In a ritual observed down through the generations, the Blackfoot people try to gather around their elders for a farewell. One instance of that this summer was the visit of Lois Swimmer and other family members last month to their uncle, Tim Swimmer, 87 or 88 years old. Lois, herself a member of the Elders Circle at Cherith Brook Catholic Worker House in Kansas City, Mo., is from the Minnecouji Band within the Blackfoot Tribe. And the Blackfoot Tribe is part of the Cheyenne River Sioux Tribe.
The Swimmer family convened at Eagle Butte, S.D., at the Cheyenne River Sioux Tribe Reservation where Tim Swimmer lives and where Lois lived until she was 14.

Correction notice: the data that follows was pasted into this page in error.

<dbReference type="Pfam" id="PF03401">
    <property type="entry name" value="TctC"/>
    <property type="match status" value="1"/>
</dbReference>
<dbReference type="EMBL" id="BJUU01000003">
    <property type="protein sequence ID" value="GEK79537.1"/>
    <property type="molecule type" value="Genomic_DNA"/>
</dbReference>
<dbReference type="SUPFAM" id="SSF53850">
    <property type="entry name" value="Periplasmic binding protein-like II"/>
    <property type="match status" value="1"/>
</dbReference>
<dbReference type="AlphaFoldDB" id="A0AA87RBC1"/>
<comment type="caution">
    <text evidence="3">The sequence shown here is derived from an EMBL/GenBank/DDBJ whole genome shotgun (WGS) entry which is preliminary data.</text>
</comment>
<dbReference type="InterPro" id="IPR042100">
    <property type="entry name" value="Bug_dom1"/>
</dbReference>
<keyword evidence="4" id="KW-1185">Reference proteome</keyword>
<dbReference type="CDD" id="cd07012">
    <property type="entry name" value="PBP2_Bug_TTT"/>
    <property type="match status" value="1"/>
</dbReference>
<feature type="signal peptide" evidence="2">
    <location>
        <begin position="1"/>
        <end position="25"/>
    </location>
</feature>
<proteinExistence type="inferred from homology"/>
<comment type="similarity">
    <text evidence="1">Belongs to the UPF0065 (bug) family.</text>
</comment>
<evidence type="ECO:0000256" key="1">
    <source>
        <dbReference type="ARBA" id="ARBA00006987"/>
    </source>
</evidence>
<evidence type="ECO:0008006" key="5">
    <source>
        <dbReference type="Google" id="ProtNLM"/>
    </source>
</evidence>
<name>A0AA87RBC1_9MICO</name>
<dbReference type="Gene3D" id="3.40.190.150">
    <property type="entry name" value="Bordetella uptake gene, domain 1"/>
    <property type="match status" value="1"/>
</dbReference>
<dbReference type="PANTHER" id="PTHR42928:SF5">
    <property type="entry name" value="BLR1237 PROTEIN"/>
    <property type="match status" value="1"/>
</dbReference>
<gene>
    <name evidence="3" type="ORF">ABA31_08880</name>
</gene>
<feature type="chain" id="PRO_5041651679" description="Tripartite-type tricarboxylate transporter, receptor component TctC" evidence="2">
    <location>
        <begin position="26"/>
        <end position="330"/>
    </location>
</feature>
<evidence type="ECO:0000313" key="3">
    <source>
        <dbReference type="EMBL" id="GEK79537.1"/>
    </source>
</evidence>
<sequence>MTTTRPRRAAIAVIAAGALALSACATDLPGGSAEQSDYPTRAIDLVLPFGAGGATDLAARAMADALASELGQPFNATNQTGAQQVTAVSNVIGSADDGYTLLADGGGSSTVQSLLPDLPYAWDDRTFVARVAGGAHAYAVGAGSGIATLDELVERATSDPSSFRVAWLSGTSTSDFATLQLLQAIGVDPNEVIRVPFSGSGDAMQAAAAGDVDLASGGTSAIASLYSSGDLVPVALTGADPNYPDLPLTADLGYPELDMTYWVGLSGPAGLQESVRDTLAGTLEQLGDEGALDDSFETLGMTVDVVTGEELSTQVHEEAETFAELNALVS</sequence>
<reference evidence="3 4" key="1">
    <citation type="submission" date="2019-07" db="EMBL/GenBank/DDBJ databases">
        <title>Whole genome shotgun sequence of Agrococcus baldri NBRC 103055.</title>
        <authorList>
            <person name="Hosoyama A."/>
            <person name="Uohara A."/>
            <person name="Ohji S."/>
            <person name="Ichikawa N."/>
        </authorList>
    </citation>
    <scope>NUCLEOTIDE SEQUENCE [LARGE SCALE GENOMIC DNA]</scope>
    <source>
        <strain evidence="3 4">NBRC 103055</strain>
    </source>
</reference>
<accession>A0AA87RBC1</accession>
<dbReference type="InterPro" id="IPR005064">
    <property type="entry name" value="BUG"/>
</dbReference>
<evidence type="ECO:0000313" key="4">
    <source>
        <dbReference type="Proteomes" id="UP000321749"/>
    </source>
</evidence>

Asked what advice her uncle gave her, Lois replied, “That our ancestors always walk with us—we’ll always have strong ancestors who will be there for us.” She continued, “Ancestors have gifts. Their stories contain our understanding of where we come from. Their stories are alive.”
Lois referred to this uncle at last year’s Memorial Day observance sponsored by PeaceWorks. She told us her uncle had gone to the Vietnam War and came back with many burdens—difficulty sleeping, sometimes difficulty relating to people. The family has continued to try to bolster his spirits. In this Eagle Butte visit, which may well be the last time some of his family see him, they offered him their time and their love. And Tim Swimmer gifted them.
—This story is relayed by Jane Stoever; both she and Lois Swimmer are part of PeaceWorks Kansas City.